Take My Advice, I’m Not Using It

Three TablesDuring my final year of teaching, I had three distressing encounters with teenagers in my classes and lectures. At the end of the event, the teens came up and said: “I want to be you when I grow up.” And then they asked a terrifying question: “How do I get to where you are?”

I hate to give advice. But I also hate to be a jerk. And so I gave some after-school-special answer about working hard and never listening to adults.

The honest answer is: Become a hedge fund manager for five years, make more money than I will in a lifetime and “retire” to building furniture for clients and writing about woodworking.

As we don’t need more hedge fund managers, here is a list of things I have done right in my career (the list of things I’ve done wrong would fill a book and require multiple therapy sessions).

  1. Keep your day job. Don’t quit your real job until you have paid off all your debts (I paid off my mortgage when I was 39) and have purchased all the equipment you need to get started. Build your business while you are working for the man. Yes, this requires multi-vitamins or amphetamines. I chose vitamins.
  2. Reject all overhead. Don’t hire employees, buy/rent/lease a building or add any overhead until these things seem like pocket change. Even though I can afford an employee (or five), it’s better to keep a business small and flexible. Plus, you didn’t really quit your job to become a middle manager at your own business, did you?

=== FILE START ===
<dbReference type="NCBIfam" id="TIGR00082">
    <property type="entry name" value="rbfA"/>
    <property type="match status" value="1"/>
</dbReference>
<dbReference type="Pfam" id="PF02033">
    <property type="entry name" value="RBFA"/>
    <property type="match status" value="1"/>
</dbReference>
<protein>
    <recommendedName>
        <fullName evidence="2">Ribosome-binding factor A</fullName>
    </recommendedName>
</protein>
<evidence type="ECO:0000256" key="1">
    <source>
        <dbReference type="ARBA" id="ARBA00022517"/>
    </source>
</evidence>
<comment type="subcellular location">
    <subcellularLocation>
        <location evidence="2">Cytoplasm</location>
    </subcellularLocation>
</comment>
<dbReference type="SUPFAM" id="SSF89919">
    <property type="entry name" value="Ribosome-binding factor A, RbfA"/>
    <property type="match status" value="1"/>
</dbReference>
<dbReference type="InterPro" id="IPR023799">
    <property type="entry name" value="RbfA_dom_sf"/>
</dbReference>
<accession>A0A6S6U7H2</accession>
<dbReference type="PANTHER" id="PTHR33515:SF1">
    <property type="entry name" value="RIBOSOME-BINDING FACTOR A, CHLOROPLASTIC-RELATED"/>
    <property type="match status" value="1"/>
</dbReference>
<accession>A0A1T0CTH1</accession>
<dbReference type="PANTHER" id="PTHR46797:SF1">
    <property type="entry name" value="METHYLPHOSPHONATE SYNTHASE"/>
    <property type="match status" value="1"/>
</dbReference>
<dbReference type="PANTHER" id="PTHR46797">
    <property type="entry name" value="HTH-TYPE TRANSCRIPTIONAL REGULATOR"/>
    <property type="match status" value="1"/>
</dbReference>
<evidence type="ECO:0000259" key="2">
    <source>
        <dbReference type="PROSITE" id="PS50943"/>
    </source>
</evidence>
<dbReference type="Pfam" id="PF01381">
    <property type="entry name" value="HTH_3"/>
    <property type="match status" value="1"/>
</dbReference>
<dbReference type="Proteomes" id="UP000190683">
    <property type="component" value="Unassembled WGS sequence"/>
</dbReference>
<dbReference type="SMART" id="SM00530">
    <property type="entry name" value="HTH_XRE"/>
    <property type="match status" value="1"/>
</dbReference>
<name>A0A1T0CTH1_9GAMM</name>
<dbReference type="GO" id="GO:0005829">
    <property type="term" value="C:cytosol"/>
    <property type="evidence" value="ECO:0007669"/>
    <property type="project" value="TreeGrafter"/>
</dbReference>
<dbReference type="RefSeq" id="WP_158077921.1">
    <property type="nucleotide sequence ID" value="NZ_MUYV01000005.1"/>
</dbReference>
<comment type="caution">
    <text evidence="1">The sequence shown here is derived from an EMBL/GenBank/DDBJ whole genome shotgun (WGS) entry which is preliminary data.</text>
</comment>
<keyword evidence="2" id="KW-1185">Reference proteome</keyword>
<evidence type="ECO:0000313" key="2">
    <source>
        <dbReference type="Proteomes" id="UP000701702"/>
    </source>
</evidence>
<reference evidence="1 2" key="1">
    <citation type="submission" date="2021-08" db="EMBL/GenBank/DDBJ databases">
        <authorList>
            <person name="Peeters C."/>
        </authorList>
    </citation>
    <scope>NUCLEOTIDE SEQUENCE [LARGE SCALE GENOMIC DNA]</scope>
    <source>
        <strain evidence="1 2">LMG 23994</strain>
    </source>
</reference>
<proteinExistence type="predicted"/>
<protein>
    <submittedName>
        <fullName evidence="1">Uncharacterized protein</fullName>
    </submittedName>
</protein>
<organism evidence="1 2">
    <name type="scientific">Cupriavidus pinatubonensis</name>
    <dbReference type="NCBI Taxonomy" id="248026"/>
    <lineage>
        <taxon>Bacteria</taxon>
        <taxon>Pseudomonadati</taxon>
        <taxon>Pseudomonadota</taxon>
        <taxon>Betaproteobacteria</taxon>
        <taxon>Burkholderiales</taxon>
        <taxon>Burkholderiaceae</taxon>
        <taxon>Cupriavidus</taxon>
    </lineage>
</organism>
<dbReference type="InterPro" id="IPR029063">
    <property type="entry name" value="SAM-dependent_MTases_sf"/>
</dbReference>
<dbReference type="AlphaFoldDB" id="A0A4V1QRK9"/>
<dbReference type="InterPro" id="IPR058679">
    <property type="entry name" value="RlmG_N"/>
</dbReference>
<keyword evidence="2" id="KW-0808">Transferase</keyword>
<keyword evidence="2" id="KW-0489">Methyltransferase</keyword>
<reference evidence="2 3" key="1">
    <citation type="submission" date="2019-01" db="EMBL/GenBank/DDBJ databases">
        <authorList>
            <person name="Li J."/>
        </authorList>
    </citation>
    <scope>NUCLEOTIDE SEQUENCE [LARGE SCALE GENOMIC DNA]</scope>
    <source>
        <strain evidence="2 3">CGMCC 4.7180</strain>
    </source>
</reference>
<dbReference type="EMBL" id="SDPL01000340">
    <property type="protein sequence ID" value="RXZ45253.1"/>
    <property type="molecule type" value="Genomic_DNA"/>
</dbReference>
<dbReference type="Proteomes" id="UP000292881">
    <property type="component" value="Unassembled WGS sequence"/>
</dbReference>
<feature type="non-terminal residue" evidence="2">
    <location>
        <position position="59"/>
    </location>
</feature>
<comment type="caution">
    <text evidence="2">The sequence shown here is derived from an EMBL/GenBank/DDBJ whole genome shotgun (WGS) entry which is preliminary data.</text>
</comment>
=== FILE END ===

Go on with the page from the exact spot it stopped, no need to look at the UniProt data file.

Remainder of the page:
3. Embrace the Internet. If you aren’t happy to share your struggle on Instagram, Twitter, SnapChat, blogs, forums and usenet (they’re FREE), I think you are fighting without using your fists. These tools allow you to compete with huge businesses. All it takes is being clever and determined.
  4. Make friends. You cannot do this alone. Take other makers out to lunch and figure out how their businesses work. Because I have a network of woodworkers here in Northern Kentucky, I could live off referrals if I needed to (not that I really want to make 600 shutters for the county courthouse). Friends will keep you fed. And you should return that favor for other makers.
  5. Don’t do one thing. Make sure you have multiple income sources. I make money from writing, building furniture and publishing other people’s books. All of those hands wash each other. When one goes to pot, the other one can make up the difference.
  6. Live someplace cheap. This is huge. The Cincinnati area is dirt cheap but densely populated. That’s perfect for what I do. I have the infrastructure I need (gigabit Internet, lumberyards, transportation, other makers) and access to the rest of the world, thanks to the Internet.
  7. Do it all yourself. Learn photography, website design, copywriting, CAD, QuickBooks and whatever else it takes to make your business work. Yes, you might hire others to do some of this stuff (someday), but you should be good enough at all these things that you can tell when you are getting cheated or are working with a slug.
  8. Keep your day job. If all the above points sound exhausting, then maybe your day job isn’t so bad.

One more point: I’d do exactly what I am doing even if there were no money in it. I’d do it if no one read it. I’d do it if no one bought it. Seriously, I can’t not do it. I am obsessed and crazy (ask Lucy). And that, more than anything, is why we didn’t eat ramen tonight.